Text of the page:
Saving the best ’til last can be a bit a risky – will the reality bear the weight of expectation? There were no worries on that score as Julian Arguelles‘ band, swelled to a septet at the behest of the Cheltenham festival, delivered an exultant performance last Sunday to bring the curtain down on the sequence of gigs at the beautifully appointed Parabola Arts Centre. His core band of Sam Lassserson on bass, Kit Downes at the piano and James Maddren behind the kit were augmented by the bass clarinet and saxes of George Crowley, Percy Pursglove’s trumpet and flugelhorn and the trombone of Kieran McCloud. There were so may moments to savour, with composer and arranger in chief Arguelles making full use of the expanded pallette. Fugue, gave us a typically thrilling one. The central idea was a quintessential Arguelles theme – a mazy extended line that played straight could have had a classical, perhaps Iberian tinge to it, but in his hands had a gutsy swagger with the whiff of a New York cellar bar to it. By the time the layers had built up, there was a hue and cry to wake the dead. Triality closed the hour and half set with a similar tumult. But even when the band were blazing, there was fiercely controlled intensity to everyone’s playing. There were tender and more lyrical moments, ballads, individual flurries, including a segue from Percy Pursglove reminding us trumpeters do circular breathing too, that had the audience bug-eyed as he produced a sound from his trumpet that sound for all the world like a microphone in a hurricane. And at the centre the sublime playing of Arguelles whose phrases flow and spiral, rising and falling in volume like a sigh and growling and grooving in an elemental way. As Tony Dudley Evans reminded us, this is another voice first heard with Loose Tubes that has become a major creative force.
That was a great end to a day at Cheltenham’s Jazz festival that had another very good year. Deep pockets are needed if you want to attend more than a few gigs so mine was a day trip on Sunday with the climax in the Parabola Theatre, dipping into a programme that started during the week and intensified over the week end (reviews of much it on Bristol 24/7 and London Jazz News from messrs Benjamin and Turney respectively including ‘Sax legend Saturday’ that saw appearances from Archie Shepp, Lee Konitz and Joe Lovano). My Sunday started with the intriguing collaboration between fusion guitar legend John Scofield and young, making waves German Pablo Held Trio who showed the Montpellier Gardens audience why they have been getting excited reviews. Grooves appeared out of swirling abstractions Pablo Held built layers dissonant arpeggios and stabbing chords over fractured surging pulses from Jonas Burgwinkel on drums and Robert Landfermann on bass. Somehow it fit seamlessly John Scofield’s guitar as he sometimes seemed to gouge short phrases and notes out with his unabashedly rocky sound, at others deliver silvery bursts of boppish runs thread through the trios accompaniment. At times they kicked into familiar bluesey riffs and they finished on a post- bop burn up on a standard whose title tantalisingly eluded me. A dense, absorbing gig in stark contrast to Medeski, Martin and Wood who wowed the Big Top with there furious organ trio blend of rock, blues, New Orleansy gospel. I picked up a fair bit of social media muttering from MMW aficionados about the second half of the gig with guest Jamie Cullum. It did have the air of a jam as they reached for Nature Boy and Caravan, the latter a natural victim for John Medeski’s howling synths and organ, but they gave every appearance of having a great time on stage and it was hard not to relax into it and enjoy from where I was sitting.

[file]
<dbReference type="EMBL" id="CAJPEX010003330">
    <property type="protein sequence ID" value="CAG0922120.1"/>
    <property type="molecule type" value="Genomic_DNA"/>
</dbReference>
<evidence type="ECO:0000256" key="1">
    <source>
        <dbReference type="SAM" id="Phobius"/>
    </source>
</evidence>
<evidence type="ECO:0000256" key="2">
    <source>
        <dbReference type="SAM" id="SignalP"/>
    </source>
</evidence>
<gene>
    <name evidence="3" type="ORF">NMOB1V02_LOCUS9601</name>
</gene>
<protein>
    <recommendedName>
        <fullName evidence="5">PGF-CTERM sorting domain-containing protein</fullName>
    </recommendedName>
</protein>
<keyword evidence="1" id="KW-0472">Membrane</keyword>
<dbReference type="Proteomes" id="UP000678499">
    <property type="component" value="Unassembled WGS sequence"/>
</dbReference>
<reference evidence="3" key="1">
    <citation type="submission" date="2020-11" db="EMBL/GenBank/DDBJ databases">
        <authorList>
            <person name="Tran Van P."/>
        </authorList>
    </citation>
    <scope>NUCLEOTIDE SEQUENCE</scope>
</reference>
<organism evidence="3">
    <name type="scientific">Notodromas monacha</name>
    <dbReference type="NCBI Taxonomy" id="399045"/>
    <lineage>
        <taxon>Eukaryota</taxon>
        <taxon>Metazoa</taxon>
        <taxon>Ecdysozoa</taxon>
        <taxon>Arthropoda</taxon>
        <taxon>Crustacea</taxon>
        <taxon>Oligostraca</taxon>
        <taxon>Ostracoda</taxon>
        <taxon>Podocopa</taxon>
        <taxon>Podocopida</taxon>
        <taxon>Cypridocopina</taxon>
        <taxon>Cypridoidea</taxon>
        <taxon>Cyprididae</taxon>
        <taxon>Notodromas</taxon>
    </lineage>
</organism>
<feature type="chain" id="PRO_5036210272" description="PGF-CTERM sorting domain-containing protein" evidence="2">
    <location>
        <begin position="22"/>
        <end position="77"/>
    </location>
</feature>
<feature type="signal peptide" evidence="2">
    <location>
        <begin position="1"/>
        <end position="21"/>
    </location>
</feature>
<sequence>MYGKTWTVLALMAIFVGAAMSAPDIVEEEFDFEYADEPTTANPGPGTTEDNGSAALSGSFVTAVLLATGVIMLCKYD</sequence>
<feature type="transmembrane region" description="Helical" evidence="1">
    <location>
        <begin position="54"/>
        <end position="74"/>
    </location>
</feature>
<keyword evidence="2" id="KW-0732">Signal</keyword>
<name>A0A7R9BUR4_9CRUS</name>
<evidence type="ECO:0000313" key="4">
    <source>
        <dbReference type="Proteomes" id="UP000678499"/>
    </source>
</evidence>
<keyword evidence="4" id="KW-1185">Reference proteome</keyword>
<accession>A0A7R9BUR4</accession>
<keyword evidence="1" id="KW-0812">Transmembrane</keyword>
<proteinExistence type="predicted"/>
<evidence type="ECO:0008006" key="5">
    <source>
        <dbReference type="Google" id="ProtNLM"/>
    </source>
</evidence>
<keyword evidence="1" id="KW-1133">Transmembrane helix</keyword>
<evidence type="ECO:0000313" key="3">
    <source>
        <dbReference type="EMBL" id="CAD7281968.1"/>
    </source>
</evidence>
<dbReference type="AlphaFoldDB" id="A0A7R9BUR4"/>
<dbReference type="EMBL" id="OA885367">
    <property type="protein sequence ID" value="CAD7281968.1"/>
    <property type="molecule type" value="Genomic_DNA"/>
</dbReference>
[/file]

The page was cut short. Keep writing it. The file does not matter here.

A thoroughly satisfying day of jazz immersion with the festival vibe around the Montpellier Gardens hub and late night jam at Hotel du Vin irresistible. I’ll be back
These days the world may know Andy Sheppard principally through a series of collaborations on ECM, but in Bristol whilst due respect is paid to the international profile, there’s the regular local collaborations to delight, invariably showing us a different side. He’s to be seen at a near residency at Fringe Jazz with a rotating cast list, with the organ trio The Pushy Doctors playing just about anything with verve, passion and wry humour and now the delicious prospect of this quartet, Hotel Bristol. The full line-up is Andy, guitarist and Bristol Jazz and Blues Festival man Denny Ilet, uniquely (surely) bass and trumpet Percy Pursglove and drummer Dylan Howe. There have been relatively few appearances but the word has spread and Sunday night’s gig saw the room above the Hen and Chicken packed and a big grin on Ian Storrer’s face as his audience counter needed three digits. And what a treat this band served up.
A bluesy theme, delivered by guitar and tenor in unison, every bent note and dragged beat locked together whilst bass and drums dug into the beat. Not too many notes, just an ‘in the bones’ feel. Delicious Ham and Eggs. Then an even quavered vibe with lilting guitar chords and a quintessential Andy Sheppard melody, joyous, breathy upper register hoots and interval leaps to make the heart leap. Walk in the Park. It wasn’t all relaxed. A blistering boppish head gave way to incendiary soloing and Pursglove swapped bass for for flugelhorn horn. One of the exciting things about this band is that Sheppard has been writing for them and the carefully crafted themes with Sheppard’s well honed instinct for energy ramping stops and changes of pace provided a platform for some sizzling improvising all round. The second set started with an Illett composition All in Good time, with a flowing groove and a line that sounded like a carefully dissected and stretched out Blue Note theme, maximum value extracted from each phrase. Another joyous, grooving melody followed with hint of the Caribbean and had tenor and Pursglove’s flugelhorn blending again over the patter of Howe’s drums. Sighs, cheers and whoops all round. Someone should record this band! Everyone should have a little taste of this.